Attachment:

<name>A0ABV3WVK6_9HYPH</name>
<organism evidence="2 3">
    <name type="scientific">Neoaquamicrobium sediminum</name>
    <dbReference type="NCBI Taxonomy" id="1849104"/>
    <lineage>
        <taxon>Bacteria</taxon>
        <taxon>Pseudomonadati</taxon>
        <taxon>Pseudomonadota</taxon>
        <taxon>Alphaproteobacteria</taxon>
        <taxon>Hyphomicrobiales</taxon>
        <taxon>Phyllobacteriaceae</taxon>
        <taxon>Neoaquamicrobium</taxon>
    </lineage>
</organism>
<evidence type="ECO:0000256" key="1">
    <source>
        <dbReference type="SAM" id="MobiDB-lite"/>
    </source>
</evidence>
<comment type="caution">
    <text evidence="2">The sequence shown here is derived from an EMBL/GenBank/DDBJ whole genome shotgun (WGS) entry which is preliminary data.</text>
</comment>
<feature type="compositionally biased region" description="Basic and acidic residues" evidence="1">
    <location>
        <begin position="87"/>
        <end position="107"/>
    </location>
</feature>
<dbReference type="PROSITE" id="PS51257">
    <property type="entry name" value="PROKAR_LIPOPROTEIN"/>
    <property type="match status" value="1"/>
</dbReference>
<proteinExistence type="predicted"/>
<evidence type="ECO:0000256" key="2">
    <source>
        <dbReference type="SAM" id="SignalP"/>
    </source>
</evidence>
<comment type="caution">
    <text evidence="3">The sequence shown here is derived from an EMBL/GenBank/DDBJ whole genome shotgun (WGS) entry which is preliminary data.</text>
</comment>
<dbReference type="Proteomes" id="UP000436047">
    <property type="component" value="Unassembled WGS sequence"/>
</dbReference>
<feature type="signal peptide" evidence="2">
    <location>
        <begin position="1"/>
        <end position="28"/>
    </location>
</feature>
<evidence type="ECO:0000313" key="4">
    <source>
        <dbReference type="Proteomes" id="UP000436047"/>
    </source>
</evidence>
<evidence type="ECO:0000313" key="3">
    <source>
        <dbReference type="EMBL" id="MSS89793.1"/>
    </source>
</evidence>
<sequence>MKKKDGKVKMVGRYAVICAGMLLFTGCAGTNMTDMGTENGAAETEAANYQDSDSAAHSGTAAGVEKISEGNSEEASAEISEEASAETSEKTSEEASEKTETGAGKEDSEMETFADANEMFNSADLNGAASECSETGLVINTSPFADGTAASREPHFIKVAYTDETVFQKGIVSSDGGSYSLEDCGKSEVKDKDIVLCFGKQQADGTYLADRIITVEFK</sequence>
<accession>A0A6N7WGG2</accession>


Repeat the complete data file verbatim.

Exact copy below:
<name>A0ABV3WVK6_9HYPH</name>
<organism evidence="2 3">
    <name type="scientific">Neoaquamicrobium sediminum</name>
    <dbReference type="NCBI Taxonomy" id="1849104"/>
    <lineage>
        <taxon>Bacteria</taxon>
        <taxon>Pseudomonadati</taxon>
        <taxon>Pseudomonadota</taxon>
        <taxon>Alphaproteobacteria</taxon>
        <taxon>Hyphomicrobiales</taxon>
        <taxon>Phyllobacteriaceae</taxon>
        <taxon>Neoaquamicrobium</taxon>
    </lineage>
</organism>
<evidence type="ECO:0000256" key="1">
    <source>
        <dbReference type="SAM" id="MobiDB-lite"/>
    </source>
</evidence>
<comment type="caution">
    <text evidence="2">The sequence shown here is derived from an EMBL/GenBank/DDBJ whole genome shotgun (WGS) entry which is preliminary data.</text>
</comment>
<feature type="compositionally biased region" description="Basic and acidic residues" evidence="1">
    <location>
        <begin position="87"/>
        <end position="107"/>
    </location>
</feature>
<dbReference type="PROSITE" id="PS51257">
    <property type="entry name" value="PROKAR_LIPOPROTEIN"/>
    <property type="match status" value="1"/>
</dbReference>
<proteinExistence type="predicted"/>
<evidence type="ECO:0000256" key="2">
    <source>
        <dbReference type="SAM" id="SignalP"/>
    </source>
</evidence>
<comment type="caution">
    <text evidence="3">The sequence shown here is derived from an EMBL/GenBank/DDBJ whole genome shotgun (WGS) entry which is preliminary data.</text>
</comment>
<dbReference type="Proteomes" id="UP000436047">
    <property type="component" value="Unassembled WGS sequence"/>
</dbReference>
<feature type="signal peptide" evidence="2">
    <location>
        <begin position="1"/>
        <end position="28"/>
    </location>
</feature>
<evidence type="ECO:0000313" key="4">
    <source>
        <dbReference type="Proteomes" id="UP000436047"/>
    </source>
</evidence>
<evidence type="ECO:0000313" key="3">
    <source>
        <dbReference type="EMBL" id="MSS89793.1"/>
    </source>
</evidence>
<sequence>MKKKDGKVKMVGRYAVICAGMLLFTGCAGTNMTDMGTENGAAETEAANYQDSDSAAHSGTAAGVEKISEGNSEEASAEISEEASAETSEKTSEEASEKTETGAGKEDSEMETFADANEMFNSADLNGAASECSETGLVINTSPFADGTAASREPHFIKVAYTDETVFQKGIVSSDGGSYSLEDCGKSEVKDKDIVLCFGKQQADGTYLADRIITVEFK</sequence>
<accession>A0A6N7WGG2</accession>